+ o - ^
previous next

View of Harper's Ferry in 1859, showing the old wooden bridge of the Baltimore & Ohio R.R. over the Potomac River; It was also used for a wagon bridge; Here is where John Brown crossed from the Maryland side with his twenty-two men Sunday night October 16, 1859, when he made the attack on Harper's Ferry.

More Details Cite This Item

View this item elsewhere:

Title
View of Harper's Ferry in 1859, showing the old wooden bridge of the Baltimore & Ohio R.R. over the Potomac River; It was also used for a wagon bridge; Here is where John Brown crossed from the Maryland side with his twenty-two men Sunday night October 16, 1859, when he made the attack on Harper's Ferry.
Names
Avey, Elijah (Author)
Collection

capture and execution of John Brown; a tale of martyrdom; by Elijah Avey, eye witness.

Dates / Origin
Date Issued: 1906
Place: Elgin, Ill.
Publisher: Printed by the Brethren publishing house
Library locations
Schomburg Center for Research in Black Culture, Jean Blackwell Hutson Research and Reference Division
Shelf locator: Sc B-Brown (Avey, E. Capture and execution of John Brown)
Topics
Brown, John, 1800-1859
Bridges -- Potomac River
Harpers Ferry (W. Va.)
Type of Resource
Still image
Identifiers
Barcode: 33433021598168
RLIN/OCLC: NYPG754065401-B
NYPL catalog ID (B-number): b10222948
Universal Unique Identifier (UUID): 4bece590-c6b6-012f-7c31-58d385a7bc34
Rights Statement
The New York Public Library believes that this item is in the public domain under the laws of the United States, but did not make a determination as to its copyright status under the copyright laws of other countries. This item may not be in the public domain under the laws of other countries. Though not required, if you want to credit us as the source, please use the following statement, "From The New York Public Library," and provide a link back to the item on our Digital Collections site. Doing so helps us track how our collection is used and helps justify freely releasing even more content in the future.

Item timeline of events

  • 1906: Issued
  • 2018: Digitized
  • 2020: Found by you!
  • 2021

MLA Format

Schomburg Center for Research in Black Culture, Jean Blackwell Hutson Research and Reference Division, The New York Public Library. "View of Harper's Ferry in 1859, showing the old wooden bridge of the Baltimore & Ohio R.R. over the Potomac River; It was also used for a wagon bridge; Here is where John Brown crossed from the Maryland side with his twenty-two men Sunday night October 16, 1859, when he made the attack on Harper's Ferry." The New York Public Library Digital Collections. 1906. http://digital.gallery.nypl.org/items/510d47df-9df2-a3d9-e040-e00a18064a99

Chicago/Turabian Format

Schomburg Center for Research in Black Culture, Jean Blackwell Hutson Research and Reference Division, The New York Public Library. "View of Harper's Ferry in 1859, showing the old wooden bridge of the Baltimore & Ohio R.R. over the Potomac River; It was also used for a wagon bridge; Here is where John Brown crossed from the Maryland side with his twenty-two men Sunday night October 16, 1859, when he made the attack on Harper's Ferry." New York Public Library Digital Collections. Accessed February 20, 2020. http://digital.gallery.nypl.org/items/510d47df-9df2-a3d9-e040-e00a18064a99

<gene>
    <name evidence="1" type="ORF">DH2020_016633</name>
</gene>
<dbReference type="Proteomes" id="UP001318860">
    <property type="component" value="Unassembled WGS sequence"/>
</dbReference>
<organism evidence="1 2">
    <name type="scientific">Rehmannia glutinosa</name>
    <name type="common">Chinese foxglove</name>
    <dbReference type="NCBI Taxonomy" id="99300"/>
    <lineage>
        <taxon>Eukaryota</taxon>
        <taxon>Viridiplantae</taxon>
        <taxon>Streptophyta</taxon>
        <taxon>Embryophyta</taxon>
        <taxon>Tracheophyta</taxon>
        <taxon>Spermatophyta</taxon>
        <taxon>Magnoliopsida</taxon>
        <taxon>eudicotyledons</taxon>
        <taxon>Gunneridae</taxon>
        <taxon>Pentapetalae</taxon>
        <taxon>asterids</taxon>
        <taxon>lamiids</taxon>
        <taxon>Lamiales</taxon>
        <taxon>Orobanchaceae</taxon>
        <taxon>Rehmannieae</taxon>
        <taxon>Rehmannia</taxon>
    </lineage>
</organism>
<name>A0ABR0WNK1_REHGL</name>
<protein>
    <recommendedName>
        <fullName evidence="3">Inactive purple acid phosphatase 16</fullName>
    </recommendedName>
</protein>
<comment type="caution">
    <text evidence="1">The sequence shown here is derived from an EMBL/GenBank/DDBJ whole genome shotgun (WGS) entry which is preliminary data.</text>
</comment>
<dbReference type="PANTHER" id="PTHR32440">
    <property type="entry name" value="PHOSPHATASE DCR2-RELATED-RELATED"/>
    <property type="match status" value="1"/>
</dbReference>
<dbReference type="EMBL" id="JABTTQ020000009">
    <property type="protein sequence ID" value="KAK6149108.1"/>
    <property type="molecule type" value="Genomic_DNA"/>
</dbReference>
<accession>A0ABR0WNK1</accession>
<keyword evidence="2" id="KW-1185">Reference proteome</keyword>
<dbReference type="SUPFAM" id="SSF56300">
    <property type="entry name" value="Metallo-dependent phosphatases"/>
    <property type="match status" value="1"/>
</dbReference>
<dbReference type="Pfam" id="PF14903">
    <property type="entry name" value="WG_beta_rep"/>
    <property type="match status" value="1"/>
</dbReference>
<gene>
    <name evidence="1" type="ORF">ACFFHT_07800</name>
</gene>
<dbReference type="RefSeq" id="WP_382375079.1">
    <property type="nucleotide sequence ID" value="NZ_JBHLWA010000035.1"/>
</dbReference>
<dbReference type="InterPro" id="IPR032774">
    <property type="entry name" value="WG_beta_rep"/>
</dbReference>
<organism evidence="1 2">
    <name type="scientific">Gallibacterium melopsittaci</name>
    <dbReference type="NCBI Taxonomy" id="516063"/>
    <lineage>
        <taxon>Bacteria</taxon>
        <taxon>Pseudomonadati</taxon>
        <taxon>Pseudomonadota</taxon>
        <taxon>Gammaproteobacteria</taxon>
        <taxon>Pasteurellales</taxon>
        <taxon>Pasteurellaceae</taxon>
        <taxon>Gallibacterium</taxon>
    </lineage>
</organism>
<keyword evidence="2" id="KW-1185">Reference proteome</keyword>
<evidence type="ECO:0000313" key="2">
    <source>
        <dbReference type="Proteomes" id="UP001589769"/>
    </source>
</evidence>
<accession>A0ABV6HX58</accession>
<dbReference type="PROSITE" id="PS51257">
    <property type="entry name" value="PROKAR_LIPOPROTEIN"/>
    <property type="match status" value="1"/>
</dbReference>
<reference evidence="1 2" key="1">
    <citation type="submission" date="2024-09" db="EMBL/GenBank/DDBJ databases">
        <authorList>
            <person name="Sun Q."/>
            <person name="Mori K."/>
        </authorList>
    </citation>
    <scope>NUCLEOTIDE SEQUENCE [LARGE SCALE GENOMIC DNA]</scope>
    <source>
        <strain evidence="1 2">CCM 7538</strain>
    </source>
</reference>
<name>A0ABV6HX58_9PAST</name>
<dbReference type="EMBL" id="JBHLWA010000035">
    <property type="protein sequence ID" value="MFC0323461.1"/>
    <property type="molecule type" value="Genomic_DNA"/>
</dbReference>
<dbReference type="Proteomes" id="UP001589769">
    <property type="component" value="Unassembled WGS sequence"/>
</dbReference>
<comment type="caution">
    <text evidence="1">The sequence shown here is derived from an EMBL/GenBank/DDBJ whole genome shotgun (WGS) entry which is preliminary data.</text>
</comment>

APA Format

Schomburg Center for Research in Black Culture, Jean Blackwell Hutson Research and Reference Division, The New York Public Library. (1906). View of Harper's Ferry in 1859, showing the old wooden bridge of the Baltimore & Ohio R.R. over the Potomac River; It was also used for a wagon bridge; Here is where John Brown crossed from the Maryland side with his twenty-two men Sunday night October 16, 1859, when he made the attack on Harper's Ferry. Retrieved from http://digital.gallery.nypl.org/items/510d47df-9df2-a3d9-e040-e00a18064a99

Wikipedia Citation

<ref name=NYPL>{{cite web | url=http://digital.gallery.nypl.org/items/510d47df-9df2-a3d9-e040-e00a18064a99 | title= (still image) View of Harper's Ferry in 1859, showing the old wooden bridge of the Baltimore & Ohio R.R. over the Potomac River; It was also used for a wagon bridge; Here is where John Brown crossed from the Maryland side with his twenty-two men Sunday night October 16, 1859, when he made the attack on Harper's Ferry., (1906) |author=Digital Collections, The New York Public Library |accessdate=February 20, 2020 |publisher=The New York Public Library, Astor, Lenox, and Tilden Foundations}}</ref>

View of Harper's Ferry in 1859, showing the old wooden bridge of the Baltimore & Ohio R.R. over the Potomac River; It was also used for a wagon bridge; Here is where John Brown crossed from the Maryland side with his twenty-two men Sunday night October 16, 1859, when he made the attack on Harper's Ferry.